Recently I discovered the importance of the word “no.” It’s such a simple word that surprisingly becomes very difficult to use as you get older. More specifically, the word “no” adopts an air of forbiddenness if you are a person who tends to consider the feelings of others before your own. I was discussing this thought with my friend, who also happens to be a first-generation student, and she expressed how she often avoids the saying word “no” because of the anxious feeling that usually accompanies it. When I asked her why this word makes her so anxious, she responded by saying, “I’m afraid of how people will react when I say no to them.” I resonated so much with her feelings that I began to contemplate whether this is something that plagues us, first-generation students, exclusively due to the responsibility we often feel to our loved ones.
By definition, the word “no” is used as a negative response to a question. For example, “can you help me with my paper?”; “no, I cannot.” In my experience, the word “no” usually precedes an explanation for your statement. A lot of us feel like we have to justify our no’s to cushion the blow for the receiver. But what if I told you that the word “no” is a full statement and sentence in and of itself? As I’ve exercised the usage of my no’s, I’ve come to the realization that over-explanation is usually a sign of a lack of autonomy.
In the beginning, I always felt like I had to explain why I was saying no, but as I’ve become more acquainted with the word, I’ve realized that it's simply not necessary. If I could go back in time and give myself one piece of advice, it would be that the word “no” is rarely about them and always about you. At the end of the day, you can only be responsible for your thoughts and feelings. What good is a “yes” if it comes at the expense of your happiness, sanity, and peace? None.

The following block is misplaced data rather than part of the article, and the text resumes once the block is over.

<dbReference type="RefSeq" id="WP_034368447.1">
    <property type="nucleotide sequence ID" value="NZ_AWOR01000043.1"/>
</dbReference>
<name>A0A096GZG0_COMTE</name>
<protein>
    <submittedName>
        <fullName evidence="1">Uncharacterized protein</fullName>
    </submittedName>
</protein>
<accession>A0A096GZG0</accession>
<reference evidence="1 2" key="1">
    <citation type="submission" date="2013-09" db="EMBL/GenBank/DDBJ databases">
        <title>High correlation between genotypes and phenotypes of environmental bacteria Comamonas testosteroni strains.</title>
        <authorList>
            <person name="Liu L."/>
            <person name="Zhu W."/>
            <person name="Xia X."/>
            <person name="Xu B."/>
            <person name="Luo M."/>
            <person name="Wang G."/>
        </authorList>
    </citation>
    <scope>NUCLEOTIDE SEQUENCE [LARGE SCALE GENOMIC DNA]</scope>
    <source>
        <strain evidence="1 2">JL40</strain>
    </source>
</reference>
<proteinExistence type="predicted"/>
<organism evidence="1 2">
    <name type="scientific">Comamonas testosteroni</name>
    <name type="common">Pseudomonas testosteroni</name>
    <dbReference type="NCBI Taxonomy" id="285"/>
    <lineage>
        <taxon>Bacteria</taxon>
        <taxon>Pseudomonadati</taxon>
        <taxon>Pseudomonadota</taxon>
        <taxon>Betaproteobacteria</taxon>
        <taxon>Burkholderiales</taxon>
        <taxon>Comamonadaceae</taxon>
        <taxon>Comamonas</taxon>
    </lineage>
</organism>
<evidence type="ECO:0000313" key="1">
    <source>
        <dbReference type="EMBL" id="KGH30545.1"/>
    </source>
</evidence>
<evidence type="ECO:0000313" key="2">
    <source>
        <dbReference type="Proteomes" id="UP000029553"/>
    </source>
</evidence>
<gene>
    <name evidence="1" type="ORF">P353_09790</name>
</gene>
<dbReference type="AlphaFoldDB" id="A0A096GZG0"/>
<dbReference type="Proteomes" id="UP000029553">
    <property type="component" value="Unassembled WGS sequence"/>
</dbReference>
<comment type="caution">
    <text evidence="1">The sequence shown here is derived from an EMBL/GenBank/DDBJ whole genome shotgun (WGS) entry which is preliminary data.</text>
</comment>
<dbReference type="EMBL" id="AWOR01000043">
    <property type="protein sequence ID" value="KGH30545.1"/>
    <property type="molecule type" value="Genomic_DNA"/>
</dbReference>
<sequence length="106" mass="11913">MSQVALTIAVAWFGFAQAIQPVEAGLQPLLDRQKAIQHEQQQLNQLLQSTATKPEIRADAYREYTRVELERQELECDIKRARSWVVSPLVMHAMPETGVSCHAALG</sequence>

Here’s some advice you can follow when you want to say no, but feel scared to:
- Consider whether their temporary discomfort is worth all the negative emotions you’ll feel after delivering an inauthentic “yes”. I remember that whenever I said yes when I really wanted to say no, I would build up anger and resentment towards the person who asked me. It was as if I expected them to believe the words in my head rather than the ones coming out of my mouth. In order to avoid those negative emotions, consider the importance of a simple and honest, no.
- Will this person treat me any differently because I am saying no? Obviously, there is some gray area here if you’re dealing with a boss or other person of authority. However, when considering this point with your friends and family, It’s important to remember that anyone who doesn’t respect your boundaries, is not someone you should be so willing to break them for.
- How will this decision affect the future version of yourself? Imagine yourself at the end of the day, week, or month when you complete whatever it is that you’re neglecting your “no” for. Do you know you’ll feel exhausted or drained? Then you probably should use your “no” now before it’s too late. Prioritize “future you.” How they feel is completely dependent on the choices you make in the present.
All in all, saying “no” can be difficult for some more than others. When you feel like you’re about to bypass your no’s, remember to stop and reflect. As time passes, you’ll find that a no is just as good as a yes, and oftentimes serves you above all else.